Archive for the tag 'marty golden'

MBCG boardmembers, including new president Judy Baron (left) and outgoing president Ira Zalcman (right) pose with Comptroller-elect Scott Stringer

MBCG boardmembers, including new president Judy Baron (left) and outgoing president Ira Zalcman (right) pose with Comptroller-elect Scott Stringer

The Manhattan Beach Community Group met earlier this month for their 72nd annual general membership meeting, an end-of-year celebration where new officers are installed and the year’s accomplishments celebrated. This year’s event carried extra weight as the group’s president, Ira Zalcman, said goodbye after seven years of leadership, and the group passed an amendment to its bylaws intended to create peace with its rival neighborhood group.

The December 4 event – which we must note with regret has taken far too long to find its way to our website – drew nearly 200 neighbors, as well as a broad swath of incoming and outgoing elected officials.

Most significantly, the group passed an amendment to its bylaws that they hope will end a bitter six-year feud with the Manhattan Beach Neighborhood Association, a rivalry that many say has divided the community, and diminished its power to effect positive changes in the area.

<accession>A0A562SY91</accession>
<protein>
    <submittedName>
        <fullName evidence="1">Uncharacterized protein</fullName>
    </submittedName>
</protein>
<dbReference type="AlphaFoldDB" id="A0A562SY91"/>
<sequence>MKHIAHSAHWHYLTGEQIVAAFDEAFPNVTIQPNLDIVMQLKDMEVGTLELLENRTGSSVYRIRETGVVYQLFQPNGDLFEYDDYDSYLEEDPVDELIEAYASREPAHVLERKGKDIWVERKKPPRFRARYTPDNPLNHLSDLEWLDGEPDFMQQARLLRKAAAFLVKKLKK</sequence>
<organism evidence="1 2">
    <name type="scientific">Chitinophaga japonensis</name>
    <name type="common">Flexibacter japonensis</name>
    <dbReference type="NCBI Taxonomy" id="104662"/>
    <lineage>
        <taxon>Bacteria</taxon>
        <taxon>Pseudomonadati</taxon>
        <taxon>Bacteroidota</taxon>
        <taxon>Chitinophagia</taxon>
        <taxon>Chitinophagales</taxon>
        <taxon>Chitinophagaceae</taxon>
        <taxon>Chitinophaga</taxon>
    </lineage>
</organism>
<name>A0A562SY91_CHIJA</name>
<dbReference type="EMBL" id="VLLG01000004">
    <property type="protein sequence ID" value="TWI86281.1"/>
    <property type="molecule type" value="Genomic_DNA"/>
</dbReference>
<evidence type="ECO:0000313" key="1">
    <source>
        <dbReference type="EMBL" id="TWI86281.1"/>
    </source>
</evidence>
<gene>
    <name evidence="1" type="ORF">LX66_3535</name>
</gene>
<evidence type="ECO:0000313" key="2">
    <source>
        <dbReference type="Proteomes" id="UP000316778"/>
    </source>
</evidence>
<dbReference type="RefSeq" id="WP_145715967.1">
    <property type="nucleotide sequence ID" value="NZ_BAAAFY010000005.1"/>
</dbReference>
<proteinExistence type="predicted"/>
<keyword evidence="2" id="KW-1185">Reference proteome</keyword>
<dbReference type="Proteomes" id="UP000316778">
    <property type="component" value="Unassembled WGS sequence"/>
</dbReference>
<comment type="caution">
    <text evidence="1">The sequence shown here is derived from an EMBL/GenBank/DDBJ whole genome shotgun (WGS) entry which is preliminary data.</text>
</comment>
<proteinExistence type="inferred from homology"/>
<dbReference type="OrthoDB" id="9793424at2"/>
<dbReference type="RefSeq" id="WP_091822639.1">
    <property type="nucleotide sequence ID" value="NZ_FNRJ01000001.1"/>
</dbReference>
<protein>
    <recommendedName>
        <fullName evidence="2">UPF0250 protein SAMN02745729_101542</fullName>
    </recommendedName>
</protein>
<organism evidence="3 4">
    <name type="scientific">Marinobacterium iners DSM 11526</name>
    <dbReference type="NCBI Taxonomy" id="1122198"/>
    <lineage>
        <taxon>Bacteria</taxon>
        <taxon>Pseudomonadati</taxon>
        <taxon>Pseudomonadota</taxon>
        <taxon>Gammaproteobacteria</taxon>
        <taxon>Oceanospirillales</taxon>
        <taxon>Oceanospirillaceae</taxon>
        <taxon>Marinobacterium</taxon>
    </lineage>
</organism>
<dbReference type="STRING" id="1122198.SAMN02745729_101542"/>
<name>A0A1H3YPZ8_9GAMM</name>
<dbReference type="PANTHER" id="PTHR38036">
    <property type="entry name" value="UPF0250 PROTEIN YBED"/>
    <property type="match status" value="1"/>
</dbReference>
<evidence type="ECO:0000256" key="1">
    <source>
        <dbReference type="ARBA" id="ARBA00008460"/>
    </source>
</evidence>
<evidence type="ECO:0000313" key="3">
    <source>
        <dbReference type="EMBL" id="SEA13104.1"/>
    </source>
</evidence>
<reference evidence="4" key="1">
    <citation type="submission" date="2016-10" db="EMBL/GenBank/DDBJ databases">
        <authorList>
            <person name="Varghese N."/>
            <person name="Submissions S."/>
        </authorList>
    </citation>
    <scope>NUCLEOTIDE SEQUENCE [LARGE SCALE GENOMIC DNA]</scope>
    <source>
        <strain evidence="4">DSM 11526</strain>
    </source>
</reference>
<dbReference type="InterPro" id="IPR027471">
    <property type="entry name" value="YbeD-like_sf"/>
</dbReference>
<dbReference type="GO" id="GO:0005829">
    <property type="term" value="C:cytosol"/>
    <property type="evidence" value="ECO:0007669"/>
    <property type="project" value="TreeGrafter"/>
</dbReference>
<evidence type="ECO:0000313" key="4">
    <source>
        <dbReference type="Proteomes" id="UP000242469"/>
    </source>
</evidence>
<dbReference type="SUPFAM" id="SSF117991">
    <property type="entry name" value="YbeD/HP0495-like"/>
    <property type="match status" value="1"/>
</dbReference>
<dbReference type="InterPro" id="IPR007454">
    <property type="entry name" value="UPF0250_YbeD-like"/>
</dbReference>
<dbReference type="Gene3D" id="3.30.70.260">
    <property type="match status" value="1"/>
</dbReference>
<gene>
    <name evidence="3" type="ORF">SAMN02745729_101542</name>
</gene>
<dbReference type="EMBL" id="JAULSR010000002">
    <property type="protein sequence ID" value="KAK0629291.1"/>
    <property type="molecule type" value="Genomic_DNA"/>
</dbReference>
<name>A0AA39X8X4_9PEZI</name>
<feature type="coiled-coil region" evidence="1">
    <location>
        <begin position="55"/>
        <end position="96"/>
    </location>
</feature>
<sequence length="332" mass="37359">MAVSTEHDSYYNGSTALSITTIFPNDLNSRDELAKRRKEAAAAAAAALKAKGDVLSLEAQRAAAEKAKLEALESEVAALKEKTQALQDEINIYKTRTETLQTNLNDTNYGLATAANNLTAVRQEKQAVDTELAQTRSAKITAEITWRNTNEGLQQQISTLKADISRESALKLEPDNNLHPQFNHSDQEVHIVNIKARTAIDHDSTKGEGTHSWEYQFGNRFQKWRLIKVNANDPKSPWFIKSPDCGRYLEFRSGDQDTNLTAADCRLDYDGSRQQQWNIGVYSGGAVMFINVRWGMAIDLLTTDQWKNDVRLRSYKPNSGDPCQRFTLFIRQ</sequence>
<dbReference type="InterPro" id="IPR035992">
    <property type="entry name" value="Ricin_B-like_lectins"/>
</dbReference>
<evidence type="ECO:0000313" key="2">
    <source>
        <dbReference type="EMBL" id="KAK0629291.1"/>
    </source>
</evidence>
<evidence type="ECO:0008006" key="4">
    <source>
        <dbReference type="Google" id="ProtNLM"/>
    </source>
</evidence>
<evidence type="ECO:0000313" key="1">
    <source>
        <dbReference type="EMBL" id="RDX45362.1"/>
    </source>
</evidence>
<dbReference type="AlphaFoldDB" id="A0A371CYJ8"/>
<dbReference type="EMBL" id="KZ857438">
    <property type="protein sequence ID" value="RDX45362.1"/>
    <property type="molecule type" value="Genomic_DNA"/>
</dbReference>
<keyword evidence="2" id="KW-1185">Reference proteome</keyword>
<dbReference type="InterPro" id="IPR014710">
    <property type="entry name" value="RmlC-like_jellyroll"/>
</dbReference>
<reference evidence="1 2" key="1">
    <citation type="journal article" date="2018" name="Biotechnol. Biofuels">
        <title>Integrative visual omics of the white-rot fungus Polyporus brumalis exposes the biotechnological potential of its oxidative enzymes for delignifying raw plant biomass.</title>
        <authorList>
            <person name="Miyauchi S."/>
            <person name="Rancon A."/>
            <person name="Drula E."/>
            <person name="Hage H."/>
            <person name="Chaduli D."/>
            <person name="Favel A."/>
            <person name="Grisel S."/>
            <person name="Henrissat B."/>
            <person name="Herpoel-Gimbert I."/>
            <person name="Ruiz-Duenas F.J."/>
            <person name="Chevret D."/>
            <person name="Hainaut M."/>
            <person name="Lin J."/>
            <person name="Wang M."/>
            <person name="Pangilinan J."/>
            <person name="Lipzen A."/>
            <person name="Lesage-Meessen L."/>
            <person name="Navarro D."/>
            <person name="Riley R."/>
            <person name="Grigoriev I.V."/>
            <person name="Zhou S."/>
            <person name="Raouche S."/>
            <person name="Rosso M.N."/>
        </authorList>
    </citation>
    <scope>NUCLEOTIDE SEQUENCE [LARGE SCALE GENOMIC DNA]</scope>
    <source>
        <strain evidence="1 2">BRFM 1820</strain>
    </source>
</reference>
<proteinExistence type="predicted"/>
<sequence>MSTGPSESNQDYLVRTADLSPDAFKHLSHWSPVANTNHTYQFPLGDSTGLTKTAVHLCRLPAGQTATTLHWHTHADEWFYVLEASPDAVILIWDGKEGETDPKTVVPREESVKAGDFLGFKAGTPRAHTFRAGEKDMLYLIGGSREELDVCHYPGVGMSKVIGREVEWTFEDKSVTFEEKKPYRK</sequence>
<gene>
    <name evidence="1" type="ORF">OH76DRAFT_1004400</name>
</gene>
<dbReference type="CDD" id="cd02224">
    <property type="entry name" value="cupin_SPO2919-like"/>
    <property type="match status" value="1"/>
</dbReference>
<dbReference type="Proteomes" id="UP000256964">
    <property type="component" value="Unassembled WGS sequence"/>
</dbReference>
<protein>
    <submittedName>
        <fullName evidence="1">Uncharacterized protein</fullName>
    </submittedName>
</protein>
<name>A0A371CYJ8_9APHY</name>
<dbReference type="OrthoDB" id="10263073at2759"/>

The new bylaws create an exception for members of the “other group” to rejoin the MBCG as directors without having to wait the requisite two years. Passed with only one objection, by MBNA member Ed Eisenberg, the motion provisions for the group’s president to appoint as many as four members of the MBNA to the MBCG’s board, so long as the MBNA agrees to dissolve.


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Lawyer Mark Nussbaum

Nussbaum (Source: RUNY)

I’m not quite sure why one would release a statement in response to a quote published a month and half ago, or why one would attack a former elected official of the same party who has said he will never run for office again. But that’s exactly what’s going on this week, with Republican District Leader Marcus Nussbaum of the 46th Assembly District “taking issue” with former State Senator David Storobin for comments he made after the election.

Storobin blamed his loss in November’s race for the 48th District of the City Council, ultimately won by Chaim Deutsch, on low turnout in the Russian-speaking community. Following redistricting, the area became known as a “Super Russian” district, in which Russian speakers are the largest voting block. But apparently that didn’t benefit Storobin.